Nfld. & Labrador

Metrobus union president talking strike after negotiations stall with City of St. John's

The union has set Oct. 5 as a tentative strike date so city can "see the seriousness of where we're coming from," says president Paul Churchill.

Union says city has treated Metrobus employees unfairly during talks

Paul Churchill, president of Amalgamated Transit Union Local 1462, says the City of St. John's has treated the union unfairly in negotiations for a new deal. (Jeremy Eaton/CBC)

With negotiations for a new deal with the City of St. John's at a standstill, Metrobus drivers and maintenance workers are considering striking with a vote coming Thursday, according to their union president.

Paul Churchill, president of Amalgamated Transit Union Local 1462, said the union has been working on a new deal with the city since May 2019, and he blamed the city for a recent breakdown in talks.

"They're not willing to be fair, and treat us the same as every other worker in the city," he said Tuesday. "All we're asking for is for the city to be fair. If they're asking us to take what the city got, we should receive what the city got."

Churchill said the union has been working to achieve a full severance package for Metrobus workers, additional sick leave and a shift premium for those working after 7 p.m.

Drivers and workers should be rewarded for their work during the peak of the COVID-19 pandemic, he added, but he accused the city of not being there for the union the same way Metrobus was there for the city.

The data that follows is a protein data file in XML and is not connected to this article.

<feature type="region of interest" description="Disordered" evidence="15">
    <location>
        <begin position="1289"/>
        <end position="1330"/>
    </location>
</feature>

"I'm very proud of my members. They stepped up to the plate," he said. "There was essential workers out there, and people had doctors' appointments and stuff. We were out there [on the] front line when we were at the peak of the curve."

City hoping to avoid strike, Lane

Coun. Dave Lane, council's representative on the city transportation commission that operates Metrobus, said he has seen how valuable Metrobus and its workers are to the city and hopes to avoid a strike.

"The impasse that we're at with the negotiations right now are in no way reflective of a disrespect or an undervaluing of the workers," he said during a press conference Tuesday.

"Hopefully people will see how much commitment we do have to the transit system. So what we're working toward, and hopefully we can get through, is toward an agreement that works for everybody — union and commission and city hall together."

Coun. Dave Lane says the city hopes to avoid a strike but is not able to enhance an unspecified benefit that he says is a sticking point in negotiations. (Jeremy Eaton/CBC)

In an email to CBC News, city officials say the want for enhanced severance is serving as a sticking point that led to the breakdown in talks. According to the city, the current benefit is one day of pay per one year of service. It says every additional day of severance pay would cost $440,000 once applied to all Metrobus employees.

Lane said the city is not in a financial position to enhance benefits, and that the city deals with a number of unions with each agreement being unique. 

"It's not comparing apples to apples," he said. "There is still some wiggle room, and it's worth discussing before we have a strike."

Churchill said no further meetings with the city have been scheduled, and he will bring the the idea of a strike vote to the union's general meeting Sunday. He originally said a strike vote would happen at the union's general meeting on that day, but the date has since been changed to Thursday, Sept. 24.

"[Strikes] are never nice, but sometimes that has to happen for people to listen," he said. "We just feel that we've been pushed aside, and treated differently than everyone else."

Read more from CBC Newfoundland and Labrador

With files from Jeremy Eaton


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